[link to original Greek text] 11 For the nonce she made no sign and held her peace. But as soon as it was day, she assured herself of those of her household whom she perceived to be most faithful to her, and called Gyges: who, supposing that she knew nothing of what had been done, came at call; for he had always been wont to attend the queen whenever she bade him. So when he came, the lady thus addressed him: "Now, Gyges, you have two roads before you; choose which you will follow. You must either kill Candaules and take me for your own and the throne of Lydia, or yourself be killed now without more ado; that will prevent you from obeying all Candaules' commands in the future and seeing what you should not see. One of you must die: either he, the contriver of this plot, or you, who have outraged all usage by looking on me unclad." At this Gyges stood awhile astonished: presently he entreated her not to compel him to such a choice; but when he could not move her, and saw that dire necessity was in very truth upon him either to kill his master or himself be killed by others, he chose his own life. Then he asked the queen to tell him, since she forced him against his will to slay his master, how they were to attack the king: and she replied, "You shall come at him from the same place whence he made you see me naked; attack him in his sleep."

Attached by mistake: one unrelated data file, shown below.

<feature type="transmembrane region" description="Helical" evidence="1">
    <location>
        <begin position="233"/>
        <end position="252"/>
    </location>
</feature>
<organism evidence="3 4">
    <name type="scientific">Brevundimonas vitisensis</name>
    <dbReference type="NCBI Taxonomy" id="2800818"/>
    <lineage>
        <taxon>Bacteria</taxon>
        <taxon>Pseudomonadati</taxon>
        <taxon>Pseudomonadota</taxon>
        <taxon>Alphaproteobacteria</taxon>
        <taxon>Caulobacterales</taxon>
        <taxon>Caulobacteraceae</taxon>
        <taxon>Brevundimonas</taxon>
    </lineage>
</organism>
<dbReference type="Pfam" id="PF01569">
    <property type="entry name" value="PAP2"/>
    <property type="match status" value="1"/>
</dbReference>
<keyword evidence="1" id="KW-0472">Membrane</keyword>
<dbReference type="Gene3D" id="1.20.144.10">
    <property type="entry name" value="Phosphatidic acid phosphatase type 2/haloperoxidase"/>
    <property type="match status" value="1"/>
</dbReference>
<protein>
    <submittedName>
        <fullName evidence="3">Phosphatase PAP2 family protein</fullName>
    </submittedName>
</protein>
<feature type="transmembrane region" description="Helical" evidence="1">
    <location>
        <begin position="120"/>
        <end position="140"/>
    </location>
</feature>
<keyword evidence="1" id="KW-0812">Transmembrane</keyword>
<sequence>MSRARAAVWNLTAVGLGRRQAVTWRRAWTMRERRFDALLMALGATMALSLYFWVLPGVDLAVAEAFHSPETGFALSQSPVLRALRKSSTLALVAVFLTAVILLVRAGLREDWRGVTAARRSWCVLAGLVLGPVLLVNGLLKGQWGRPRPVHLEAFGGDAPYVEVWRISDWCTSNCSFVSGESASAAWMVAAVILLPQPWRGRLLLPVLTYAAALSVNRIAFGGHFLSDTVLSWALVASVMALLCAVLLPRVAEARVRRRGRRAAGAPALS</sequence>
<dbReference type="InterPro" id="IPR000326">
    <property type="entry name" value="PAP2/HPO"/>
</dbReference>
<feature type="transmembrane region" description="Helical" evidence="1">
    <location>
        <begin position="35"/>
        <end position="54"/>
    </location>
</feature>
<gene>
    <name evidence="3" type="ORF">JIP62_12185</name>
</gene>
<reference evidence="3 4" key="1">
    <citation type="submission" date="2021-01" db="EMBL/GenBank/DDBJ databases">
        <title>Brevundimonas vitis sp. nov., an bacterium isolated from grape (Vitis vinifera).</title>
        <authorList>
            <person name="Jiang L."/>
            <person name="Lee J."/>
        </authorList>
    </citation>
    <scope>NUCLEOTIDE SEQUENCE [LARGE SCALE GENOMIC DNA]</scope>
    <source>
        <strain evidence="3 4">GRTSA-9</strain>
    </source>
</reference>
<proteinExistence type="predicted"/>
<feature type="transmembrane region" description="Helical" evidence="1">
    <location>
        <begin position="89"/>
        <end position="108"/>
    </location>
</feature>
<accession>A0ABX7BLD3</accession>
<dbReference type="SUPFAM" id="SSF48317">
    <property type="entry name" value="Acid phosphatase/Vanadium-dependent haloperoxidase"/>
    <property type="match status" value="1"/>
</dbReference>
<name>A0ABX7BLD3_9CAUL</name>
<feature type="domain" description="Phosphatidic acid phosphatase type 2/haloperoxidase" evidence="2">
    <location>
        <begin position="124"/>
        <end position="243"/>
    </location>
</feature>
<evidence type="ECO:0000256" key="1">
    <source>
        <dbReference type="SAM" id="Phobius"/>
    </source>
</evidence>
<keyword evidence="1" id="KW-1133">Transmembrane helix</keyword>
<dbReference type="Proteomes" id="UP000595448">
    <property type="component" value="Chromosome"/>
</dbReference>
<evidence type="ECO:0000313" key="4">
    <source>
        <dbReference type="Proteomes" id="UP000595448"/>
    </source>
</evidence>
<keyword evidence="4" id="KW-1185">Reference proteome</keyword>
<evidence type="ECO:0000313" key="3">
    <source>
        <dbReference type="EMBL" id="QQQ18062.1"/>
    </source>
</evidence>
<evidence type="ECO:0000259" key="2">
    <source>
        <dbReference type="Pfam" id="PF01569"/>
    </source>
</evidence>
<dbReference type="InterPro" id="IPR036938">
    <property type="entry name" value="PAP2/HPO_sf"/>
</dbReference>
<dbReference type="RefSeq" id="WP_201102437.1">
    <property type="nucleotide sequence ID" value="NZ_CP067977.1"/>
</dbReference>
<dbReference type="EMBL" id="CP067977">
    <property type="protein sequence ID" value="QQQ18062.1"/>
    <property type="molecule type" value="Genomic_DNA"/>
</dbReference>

p17  [link to original Greek text] 12 Rawlinson p164 So when they had made ready this plot, and night had fallen, Gyges followed the lady into the chamber (for he could not get free or by any means escape, but either he or Candaules must die), and she gave him a dagger and hid him behind the same door; and presently he stole out and slew Candaules as he slept, and thus made himself master of the king's wife and sovereignty. He is mentioned in the iambic verses of Archilochus of Parus who lived about the same time.

[link to original Greek text] 13 So he took possession of the sovereign power, and was confirmed therein by the Delphic oracle. For when the Lydians were much angered by the fate of Candaules, and took up arms, the faction of Gyges and the rest of the people came to an agreement that if the oracle should ordain him to be king of the Lydians, then he should reign: but if not, then he should render back the kingship to the Heraclidae. The oracle did so ordain: and Gyges thus became king. Howbeit the Pythian priestess declared that Heraclidae should have vengeance on Gyges' posterity in the fifth generation: an utterance of which the Lydians and their kings took no account, till it was fulfilled.

[link to original Greek text] 14 Thus did the Mermnadae rob the Heraclidae of the sovereignty and take it for themselves. Having gained it, Gyges sent not a few offerings to Delphi: there are very many silver offerings of his there: and besides the silver, he dedicated great store of  p19 gold: among which six golden bowls are the offerings chiefly worthy of record. These weigh 30 talents​4 and stand in the treasury​5 of the Corinthians: though in very truth it is the treasury not of the Corinthian people but of Cypselus son of Eetion. This Gyges then was the first foreigner (of our knowledge) who placed offerings at Delphi after the king of Phrygia, Midas son of Gordias. For Midas too made an offering, to wit, the royal seat whereon he sat to give judgment, and a marvellous seat it is; it is set in the same place as the bowls of Gyges. This gold and the silver offered by Gyges is called by the Delphians "Gygian" after its dedicator.